The first assignment deals with the application of a modern CAD system, and its integrated Finite Element Analysis package, to the design of simple but diverse types of assemblies.

The second assignment examines the designs of a space 3D frame to meet a simplified but realistic application.

The third, is devoted to the design of the gears for a speed reducing gear box.

The last will probably deal with the design of a clutch or brake for a train, truck or car.

Each assignment will be accompanied with example workings and a guide as to the requirements to achieve a pass and better.
Assessment Feedback: When the assignments are marked and returned, the coordinator will discuss in a following lecture the range of solutions proffered, those that followed unadvisable paths, those that were rigorous in their analysis, as well as those that were inventive and shed novel light of possible solutions.
Grade Type Description
Standards Based Assessment Final grades in this unit are awarded at levels of HD for High Distinction, DI (previously D) for Distinction, CR for Credit, PS (previously P) for Pass and FA (previously F) for Fail as defined by University of Sydney Assessment Policy. Details of the Assessment Policy are available on the Policies website at . Standards for grades in individual assessment tasks and the summative method for obtaining a final mark in the unit will be set out in a marking guide supplied by the unit coordinator.
Special Conditions to Pass UoS Marking guides provided with each assignment include a generalised step by step procedure for the particular type of design. The marks for each assignment are so graded that a pass may be easily achieved by the correct application of the basic principles. For marks above a pass, the students are challenged to do their own research and be creative The world requires from engineers firstly safety and utility but it also rewards inventiveness.
Policies & Procedures: The faculty attempts to maintain consistency and quality in its T&L operations by adhering to Academic Board policy. These policies can be found on the Central Policy Online site. A brief summary of the relevant T&L policies that should be referred to while filling in these forms can be found at the Faculty of Engineering and Information Technologies Policy Page.
Prescribed Text/s: Note: Students are expected to have a personal copy of all books listed.
Recommended Reference/s: Note: References are provided for guidance purposes only. Students are advised to consult these books in the university library. Purchase is not required.
  • Fundamentals of Machine Design
  • Mechanical Design 1 & 2 (MECH2400 & MECH3460)
Note on Resources: Students are advised that the nominated text can be used as a complete reference to do all assignments.

Note that the "Weeks" referred to in this Schedule are those of the official university semester calendar

Week Description
Week 1 Finite Element analysis as applied using a modern CAD system applied to assemblies.
Week 2 Review of fatigue failure mechanisms, the use of fatigue strengths data in a variety of applications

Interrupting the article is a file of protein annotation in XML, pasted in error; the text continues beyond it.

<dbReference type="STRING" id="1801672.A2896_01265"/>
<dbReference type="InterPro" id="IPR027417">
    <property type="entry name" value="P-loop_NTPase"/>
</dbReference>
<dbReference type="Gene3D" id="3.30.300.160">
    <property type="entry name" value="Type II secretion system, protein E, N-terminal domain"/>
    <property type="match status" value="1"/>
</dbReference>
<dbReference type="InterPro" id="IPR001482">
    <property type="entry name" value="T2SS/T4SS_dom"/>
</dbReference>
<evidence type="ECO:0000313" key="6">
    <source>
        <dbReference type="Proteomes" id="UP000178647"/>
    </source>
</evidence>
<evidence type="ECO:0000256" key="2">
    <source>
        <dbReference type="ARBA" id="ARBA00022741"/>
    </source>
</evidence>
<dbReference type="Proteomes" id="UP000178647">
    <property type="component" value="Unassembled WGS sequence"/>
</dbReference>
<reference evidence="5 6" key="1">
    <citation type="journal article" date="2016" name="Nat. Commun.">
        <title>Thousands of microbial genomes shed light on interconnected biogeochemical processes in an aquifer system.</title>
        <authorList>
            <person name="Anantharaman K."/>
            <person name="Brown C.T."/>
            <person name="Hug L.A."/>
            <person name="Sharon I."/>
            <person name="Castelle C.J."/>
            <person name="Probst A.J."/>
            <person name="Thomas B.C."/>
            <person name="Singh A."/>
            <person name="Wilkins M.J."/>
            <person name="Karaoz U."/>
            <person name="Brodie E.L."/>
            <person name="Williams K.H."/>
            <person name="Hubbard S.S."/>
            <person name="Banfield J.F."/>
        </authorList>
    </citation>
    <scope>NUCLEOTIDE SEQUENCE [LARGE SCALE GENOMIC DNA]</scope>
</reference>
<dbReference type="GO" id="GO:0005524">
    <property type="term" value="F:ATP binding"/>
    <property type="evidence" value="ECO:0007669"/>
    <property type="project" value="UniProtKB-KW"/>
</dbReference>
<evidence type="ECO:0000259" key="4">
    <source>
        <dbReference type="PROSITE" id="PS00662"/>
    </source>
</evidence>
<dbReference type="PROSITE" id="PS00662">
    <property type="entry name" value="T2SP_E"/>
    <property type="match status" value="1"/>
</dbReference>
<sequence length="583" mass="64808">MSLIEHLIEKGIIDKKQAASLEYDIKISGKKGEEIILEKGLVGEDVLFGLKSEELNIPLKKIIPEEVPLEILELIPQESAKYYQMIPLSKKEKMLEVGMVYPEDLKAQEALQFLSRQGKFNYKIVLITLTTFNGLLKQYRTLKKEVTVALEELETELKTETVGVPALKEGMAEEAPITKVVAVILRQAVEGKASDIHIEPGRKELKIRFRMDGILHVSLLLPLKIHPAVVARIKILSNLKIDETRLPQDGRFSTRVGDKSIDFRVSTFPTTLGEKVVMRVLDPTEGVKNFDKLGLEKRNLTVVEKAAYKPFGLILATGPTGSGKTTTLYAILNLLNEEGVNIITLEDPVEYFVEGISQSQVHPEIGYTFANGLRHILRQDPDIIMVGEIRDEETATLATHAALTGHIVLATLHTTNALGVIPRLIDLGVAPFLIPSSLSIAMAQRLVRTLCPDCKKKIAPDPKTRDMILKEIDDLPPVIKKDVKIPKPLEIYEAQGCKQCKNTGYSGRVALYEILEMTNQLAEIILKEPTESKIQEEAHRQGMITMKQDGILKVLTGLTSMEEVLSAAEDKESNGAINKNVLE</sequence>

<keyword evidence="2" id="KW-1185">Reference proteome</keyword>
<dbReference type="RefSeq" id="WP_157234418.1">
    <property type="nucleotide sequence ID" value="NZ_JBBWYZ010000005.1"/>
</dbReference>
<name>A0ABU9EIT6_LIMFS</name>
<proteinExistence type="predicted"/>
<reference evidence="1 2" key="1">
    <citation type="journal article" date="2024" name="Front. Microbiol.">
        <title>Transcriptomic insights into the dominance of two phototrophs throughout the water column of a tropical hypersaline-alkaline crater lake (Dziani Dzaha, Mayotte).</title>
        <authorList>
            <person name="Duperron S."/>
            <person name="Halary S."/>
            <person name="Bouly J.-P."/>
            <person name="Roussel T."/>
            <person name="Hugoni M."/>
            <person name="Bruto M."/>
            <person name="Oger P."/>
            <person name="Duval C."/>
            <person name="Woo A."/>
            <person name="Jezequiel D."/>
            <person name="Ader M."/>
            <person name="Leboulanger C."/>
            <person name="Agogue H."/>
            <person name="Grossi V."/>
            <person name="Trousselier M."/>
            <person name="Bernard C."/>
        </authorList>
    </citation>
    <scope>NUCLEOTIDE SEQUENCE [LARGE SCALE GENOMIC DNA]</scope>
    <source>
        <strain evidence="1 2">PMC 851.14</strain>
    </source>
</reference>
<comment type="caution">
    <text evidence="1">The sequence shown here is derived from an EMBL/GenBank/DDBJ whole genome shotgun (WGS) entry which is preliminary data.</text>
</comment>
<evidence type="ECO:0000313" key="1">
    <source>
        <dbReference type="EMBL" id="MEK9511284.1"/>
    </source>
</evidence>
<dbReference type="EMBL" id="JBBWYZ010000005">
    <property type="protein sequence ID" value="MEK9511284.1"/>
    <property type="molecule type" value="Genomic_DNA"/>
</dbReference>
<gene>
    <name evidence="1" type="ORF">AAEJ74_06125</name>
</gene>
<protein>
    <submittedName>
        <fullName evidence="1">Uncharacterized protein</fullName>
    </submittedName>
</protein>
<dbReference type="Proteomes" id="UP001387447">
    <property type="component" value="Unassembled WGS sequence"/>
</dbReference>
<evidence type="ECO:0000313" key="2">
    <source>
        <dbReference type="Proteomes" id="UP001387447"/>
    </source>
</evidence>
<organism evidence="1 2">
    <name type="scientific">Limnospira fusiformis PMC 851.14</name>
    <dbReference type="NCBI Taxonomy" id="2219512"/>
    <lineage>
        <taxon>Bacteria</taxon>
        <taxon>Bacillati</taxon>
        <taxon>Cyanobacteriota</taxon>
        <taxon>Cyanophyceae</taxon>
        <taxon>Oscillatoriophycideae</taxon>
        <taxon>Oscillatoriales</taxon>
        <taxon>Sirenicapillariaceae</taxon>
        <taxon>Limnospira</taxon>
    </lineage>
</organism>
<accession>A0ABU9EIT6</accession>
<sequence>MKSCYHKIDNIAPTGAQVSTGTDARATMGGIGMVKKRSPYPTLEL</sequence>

Week 3 Presentation of modern approaches in designing for a multitude or requirements. The writing of industrial standard reports.
Week 4 Presentation of the designs of frames in simple and complex industrial situations. The analysis of those frames using fundamental principles and FEA packlages
Week 5 Demonstration of similar frame requiremets showinf=g the multitudes of possible solutions and the opportunities for lateral thinking.
Week 6 Designs and applications of hydrodynamic bearings. Discussion of dseign solutions provided in the first problem.
Week 7 Analysis of welded joints for staic and dynamic loads
Week 8 Introduction to the practices of gear applications hystories, current developments and applications.
Week 9 Presenation of a gear problem, typically for a multistage speed reducing gearbox
Week 10 Presntation on the varieties of barkes and clutches, advantages and uses.
Week 11 Presetation of brake problem, possibly for a train, truck or competition car.
Week 12 Presenation of an explicit FEA system. Applied to crushing and forming processes.
Week 13 discussion of variety of answers provided by students, discussing advantages and disadvantages of their approaches.

Course Relations

The following is a list of courses which have added this Unit to their structure.

Course Year(s) Offered
Master of Professional Engineering (Biomedical) 2010
Master of Professional Engineering (Mechanical) 2010

Course Goals

This unit contributes to the achievement of the following course goals:

Attribute Practiced Assessed
Design and Problem Solving Skills (Level 5) Yes 0%
Discipline Specific Expertise (Level 5) Yes 80%
Information Skills (Level 4) Yes 20%
Teamwork and Project Management (Level 5) Yes 0%

These goals are selected from Engineering/IT Graduate Attribute Matrix 2009 which defines overall goals for courses where this unit is primarily offered. See Engineering/IT Graduate Attribute Matrix 2009 for details of the attributes and levels to be developed in the course as a whole. Percentage figures alongside each course goal provide a rough indication of their relative weighting in assessment for this unit. Note that not all goals are necessarily part of assessment. Some may be more about practice activity. See Learning outcomes for details of what is assessed in relation to each goal and Assessment for details of how the outcome is assessed. See Attributes for details of practice provided for each goal.